Two passions that began in her childhood guide artist Martha Strawther through life. The first, horses, has played out in years of competitive riding and teaching horseback riding. Strawther now serves as the Executive Director of the Montpelier Steeplechase and Equestrian Foundation at James Madison’s Montpelier. As any horse aficionado knows, the passion for horses usually begins quite early, and can’t be tamed. “I was born horse crazy,” Strawther remarks. “Someday, they’ll find that it’s a recessive gene.”
A Life with Horses
Sitting in her office in the Montpelier complex, Strawther surrounds herself with the trappings of Montpelier’s Hunt Races—files and papers galore, a framed poster advertising the races—and the signs of a serious equestrienne: a corgi at her feet and the barn-slash-office cat curling around her desktop monitor. There, evidence of Strawther’s other passion, equestrian art, is visible. There’s a framed painting of a jockey on horseback on the wall and several canvases casually leaning on a table. Strawther’s integration of her equine and artistic passions continues outside of the workplace. She tells me that she uses the aisle of the barn at home, as well as her tack room, to dry her paintings.
To have two such all-consuming interests requires a daunting level of commitment and energy. An early riser, Strawther starts her day on horseback, with a solitary ride on one of the two horses she and her husband keep. After her barn chores and her work for Montpelier’s Hunt Races in November, Strawther turns to painting for at least an hour each day. Of course, this sometimes involves more horse time, as Strawther prefers to create outside. The equestrian artist will throw hay to the horses to get about 20 minutes of sketching time en plain air. “Horses know when you’re sketching; they really like it! You’re concentrating on them; they know there’s a connection, and they like that. So really, I’m killing two birds with one stone.”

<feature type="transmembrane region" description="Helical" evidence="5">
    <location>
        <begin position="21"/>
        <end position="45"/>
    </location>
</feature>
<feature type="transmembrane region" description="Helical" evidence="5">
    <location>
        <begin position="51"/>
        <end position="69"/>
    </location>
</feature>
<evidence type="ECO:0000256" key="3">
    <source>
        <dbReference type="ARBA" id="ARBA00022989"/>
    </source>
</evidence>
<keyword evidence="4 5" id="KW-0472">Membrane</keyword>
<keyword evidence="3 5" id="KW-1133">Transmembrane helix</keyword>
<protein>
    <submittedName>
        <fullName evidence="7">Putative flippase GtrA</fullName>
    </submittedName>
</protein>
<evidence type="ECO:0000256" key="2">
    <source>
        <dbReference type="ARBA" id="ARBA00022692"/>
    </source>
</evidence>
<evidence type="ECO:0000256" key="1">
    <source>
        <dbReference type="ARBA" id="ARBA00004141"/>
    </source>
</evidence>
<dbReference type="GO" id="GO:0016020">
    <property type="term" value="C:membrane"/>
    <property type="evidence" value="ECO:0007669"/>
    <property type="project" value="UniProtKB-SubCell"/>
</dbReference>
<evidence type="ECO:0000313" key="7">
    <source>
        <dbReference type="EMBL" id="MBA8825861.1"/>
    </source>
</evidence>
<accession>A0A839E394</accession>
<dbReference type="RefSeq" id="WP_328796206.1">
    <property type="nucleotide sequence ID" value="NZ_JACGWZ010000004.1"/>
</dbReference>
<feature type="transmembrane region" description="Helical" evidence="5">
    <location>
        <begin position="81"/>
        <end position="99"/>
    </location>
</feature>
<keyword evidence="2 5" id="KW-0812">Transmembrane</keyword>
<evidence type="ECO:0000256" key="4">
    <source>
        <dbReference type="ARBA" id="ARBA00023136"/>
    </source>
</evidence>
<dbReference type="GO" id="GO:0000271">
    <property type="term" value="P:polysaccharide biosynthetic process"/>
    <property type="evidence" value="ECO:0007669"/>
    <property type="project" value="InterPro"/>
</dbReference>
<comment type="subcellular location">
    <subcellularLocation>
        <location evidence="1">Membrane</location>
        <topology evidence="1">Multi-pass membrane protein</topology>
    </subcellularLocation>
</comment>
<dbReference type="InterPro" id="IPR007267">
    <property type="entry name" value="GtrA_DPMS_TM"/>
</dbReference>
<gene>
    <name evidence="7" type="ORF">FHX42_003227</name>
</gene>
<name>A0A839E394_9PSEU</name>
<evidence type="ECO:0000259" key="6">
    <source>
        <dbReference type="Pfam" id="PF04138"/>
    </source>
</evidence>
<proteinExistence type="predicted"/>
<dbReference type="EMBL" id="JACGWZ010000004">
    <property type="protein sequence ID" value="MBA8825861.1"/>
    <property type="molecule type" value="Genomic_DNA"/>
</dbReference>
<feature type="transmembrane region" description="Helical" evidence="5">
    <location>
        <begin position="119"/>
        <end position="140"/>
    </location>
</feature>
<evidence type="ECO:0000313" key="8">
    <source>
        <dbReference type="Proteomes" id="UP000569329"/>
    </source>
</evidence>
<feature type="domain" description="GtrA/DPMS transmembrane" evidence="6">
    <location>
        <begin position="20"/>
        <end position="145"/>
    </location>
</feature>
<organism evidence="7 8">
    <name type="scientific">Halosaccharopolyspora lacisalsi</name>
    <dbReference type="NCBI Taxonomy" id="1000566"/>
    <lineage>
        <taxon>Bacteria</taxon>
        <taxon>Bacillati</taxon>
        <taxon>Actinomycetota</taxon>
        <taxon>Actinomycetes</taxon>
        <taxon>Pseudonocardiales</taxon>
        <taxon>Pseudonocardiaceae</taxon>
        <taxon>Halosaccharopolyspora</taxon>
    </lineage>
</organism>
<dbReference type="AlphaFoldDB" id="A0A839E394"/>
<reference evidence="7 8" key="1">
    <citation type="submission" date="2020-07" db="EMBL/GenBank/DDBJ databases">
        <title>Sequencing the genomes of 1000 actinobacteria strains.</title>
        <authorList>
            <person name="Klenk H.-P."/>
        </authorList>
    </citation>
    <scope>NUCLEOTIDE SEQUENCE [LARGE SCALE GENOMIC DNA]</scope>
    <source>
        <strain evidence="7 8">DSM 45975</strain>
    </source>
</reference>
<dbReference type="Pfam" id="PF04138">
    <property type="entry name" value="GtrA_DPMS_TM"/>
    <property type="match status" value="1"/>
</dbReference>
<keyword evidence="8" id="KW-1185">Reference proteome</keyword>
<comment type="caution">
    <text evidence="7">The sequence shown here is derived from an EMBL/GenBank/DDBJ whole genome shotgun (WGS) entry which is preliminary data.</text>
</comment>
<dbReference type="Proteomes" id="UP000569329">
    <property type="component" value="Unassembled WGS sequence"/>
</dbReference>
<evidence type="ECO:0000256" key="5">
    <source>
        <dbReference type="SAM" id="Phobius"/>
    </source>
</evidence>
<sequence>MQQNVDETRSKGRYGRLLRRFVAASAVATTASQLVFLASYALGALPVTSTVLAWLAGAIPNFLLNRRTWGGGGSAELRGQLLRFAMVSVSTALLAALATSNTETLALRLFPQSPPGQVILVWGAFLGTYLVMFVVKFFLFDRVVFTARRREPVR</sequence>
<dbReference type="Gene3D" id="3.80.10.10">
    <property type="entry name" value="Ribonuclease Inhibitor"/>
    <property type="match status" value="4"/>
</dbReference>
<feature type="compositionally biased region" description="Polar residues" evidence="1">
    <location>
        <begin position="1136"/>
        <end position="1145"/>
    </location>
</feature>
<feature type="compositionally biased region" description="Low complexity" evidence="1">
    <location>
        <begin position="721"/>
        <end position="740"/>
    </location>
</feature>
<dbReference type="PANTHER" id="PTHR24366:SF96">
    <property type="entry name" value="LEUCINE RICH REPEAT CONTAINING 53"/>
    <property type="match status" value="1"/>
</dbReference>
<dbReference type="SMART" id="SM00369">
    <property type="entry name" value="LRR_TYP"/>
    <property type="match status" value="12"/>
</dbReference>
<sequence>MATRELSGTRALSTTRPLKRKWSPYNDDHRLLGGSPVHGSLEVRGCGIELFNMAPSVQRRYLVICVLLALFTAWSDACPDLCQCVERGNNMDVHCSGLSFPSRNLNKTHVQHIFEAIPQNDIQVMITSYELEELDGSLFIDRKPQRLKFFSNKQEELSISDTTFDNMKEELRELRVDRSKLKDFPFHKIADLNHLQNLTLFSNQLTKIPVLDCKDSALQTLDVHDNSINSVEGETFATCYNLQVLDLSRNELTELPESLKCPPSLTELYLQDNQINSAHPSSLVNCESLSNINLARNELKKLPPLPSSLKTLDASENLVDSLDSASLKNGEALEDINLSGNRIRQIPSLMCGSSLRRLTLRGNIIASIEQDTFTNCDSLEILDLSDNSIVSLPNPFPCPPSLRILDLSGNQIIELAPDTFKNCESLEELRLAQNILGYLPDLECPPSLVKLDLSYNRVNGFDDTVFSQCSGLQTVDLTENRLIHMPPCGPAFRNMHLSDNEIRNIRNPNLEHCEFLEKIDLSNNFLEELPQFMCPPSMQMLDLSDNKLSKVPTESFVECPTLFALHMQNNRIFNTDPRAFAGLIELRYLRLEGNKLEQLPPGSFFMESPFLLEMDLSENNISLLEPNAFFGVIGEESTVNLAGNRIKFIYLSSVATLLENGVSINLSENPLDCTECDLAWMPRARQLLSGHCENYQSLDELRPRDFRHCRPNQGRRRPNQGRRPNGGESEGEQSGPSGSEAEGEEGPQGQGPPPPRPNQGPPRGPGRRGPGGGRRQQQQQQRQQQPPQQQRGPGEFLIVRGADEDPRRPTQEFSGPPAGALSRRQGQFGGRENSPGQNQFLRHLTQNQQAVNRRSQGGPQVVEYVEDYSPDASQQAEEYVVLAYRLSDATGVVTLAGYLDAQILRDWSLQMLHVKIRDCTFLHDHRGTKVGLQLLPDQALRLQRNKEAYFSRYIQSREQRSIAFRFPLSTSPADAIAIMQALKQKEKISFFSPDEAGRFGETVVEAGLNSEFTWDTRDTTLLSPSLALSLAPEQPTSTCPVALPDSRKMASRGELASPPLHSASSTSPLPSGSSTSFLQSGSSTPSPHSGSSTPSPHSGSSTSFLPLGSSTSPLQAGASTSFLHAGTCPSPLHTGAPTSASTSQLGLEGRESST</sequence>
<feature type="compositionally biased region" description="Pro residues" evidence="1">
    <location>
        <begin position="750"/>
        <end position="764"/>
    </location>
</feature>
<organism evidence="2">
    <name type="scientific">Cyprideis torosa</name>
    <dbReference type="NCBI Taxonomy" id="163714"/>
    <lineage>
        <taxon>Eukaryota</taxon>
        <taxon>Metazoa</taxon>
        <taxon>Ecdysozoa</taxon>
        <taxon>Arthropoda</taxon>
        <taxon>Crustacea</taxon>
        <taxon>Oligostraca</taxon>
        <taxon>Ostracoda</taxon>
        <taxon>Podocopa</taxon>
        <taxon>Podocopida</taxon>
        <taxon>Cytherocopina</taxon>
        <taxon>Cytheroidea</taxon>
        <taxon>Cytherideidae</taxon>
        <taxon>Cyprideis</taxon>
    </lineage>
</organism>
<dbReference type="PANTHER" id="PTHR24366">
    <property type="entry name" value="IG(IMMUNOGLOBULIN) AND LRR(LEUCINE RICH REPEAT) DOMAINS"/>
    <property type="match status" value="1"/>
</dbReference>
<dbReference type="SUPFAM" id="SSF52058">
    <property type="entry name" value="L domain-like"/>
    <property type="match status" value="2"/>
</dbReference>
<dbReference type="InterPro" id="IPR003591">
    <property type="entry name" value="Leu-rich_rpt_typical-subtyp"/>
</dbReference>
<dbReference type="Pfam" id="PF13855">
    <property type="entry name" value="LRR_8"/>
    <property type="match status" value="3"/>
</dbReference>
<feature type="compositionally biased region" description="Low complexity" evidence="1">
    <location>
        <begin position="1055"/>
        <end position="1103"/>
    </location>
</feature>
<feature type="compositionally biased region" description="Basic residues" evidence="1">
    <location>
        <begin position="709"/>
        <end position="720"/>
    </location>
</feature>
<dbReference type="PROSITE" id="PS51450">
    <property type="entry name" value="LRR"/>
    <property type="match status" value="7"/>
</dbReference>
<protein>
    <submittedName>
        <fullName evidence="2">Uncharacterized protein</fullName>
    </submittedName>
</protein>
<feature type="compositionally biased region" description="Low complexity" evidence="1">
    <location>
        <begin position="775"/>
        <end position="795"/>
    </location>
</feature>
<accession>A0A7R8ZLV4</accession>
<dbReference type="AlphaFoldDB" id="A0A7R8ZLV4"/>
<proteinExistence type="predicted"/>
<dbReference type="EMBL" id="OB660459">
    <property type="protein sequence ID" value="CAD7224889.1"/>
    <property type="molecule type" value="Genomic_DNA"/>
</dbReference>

Growing as an Artist
Even with such multitasking, which makes for full days, Strawther is inspired and energetic about every aspect of her art. She took several week-long painting intensives in Exmoor, England. There, with the amazing views of Exmoor National Park, she painted all day long. When she wasn’t painting, she was talking about painting and getting feedback from her Yorkshire instructor. Strawther feels it has led to a real breakthrough for her. She had wanted to paint landscapes for years but couldn’t decide what she needed to depict and what elements didn’t contribute to the painting. This “editing,” as Strawther terms it, was beyond her grasp for several years, but now she’s begun working with a new technique. She uses a palette knife to layer on the paint, creating a strong impasto, a sense of the thickness and movement of the paint. She creates on small canvasses, which allows her to complete most of the image in a single session, but it’s a challenging decision to balance the depth of the paint and movement of the palette knife across such a small space. Strawther successfully negotiates this obstacle with beautiful movement of light and color across hay fields. She may have been inspired by England, but these are clearly Virginia views.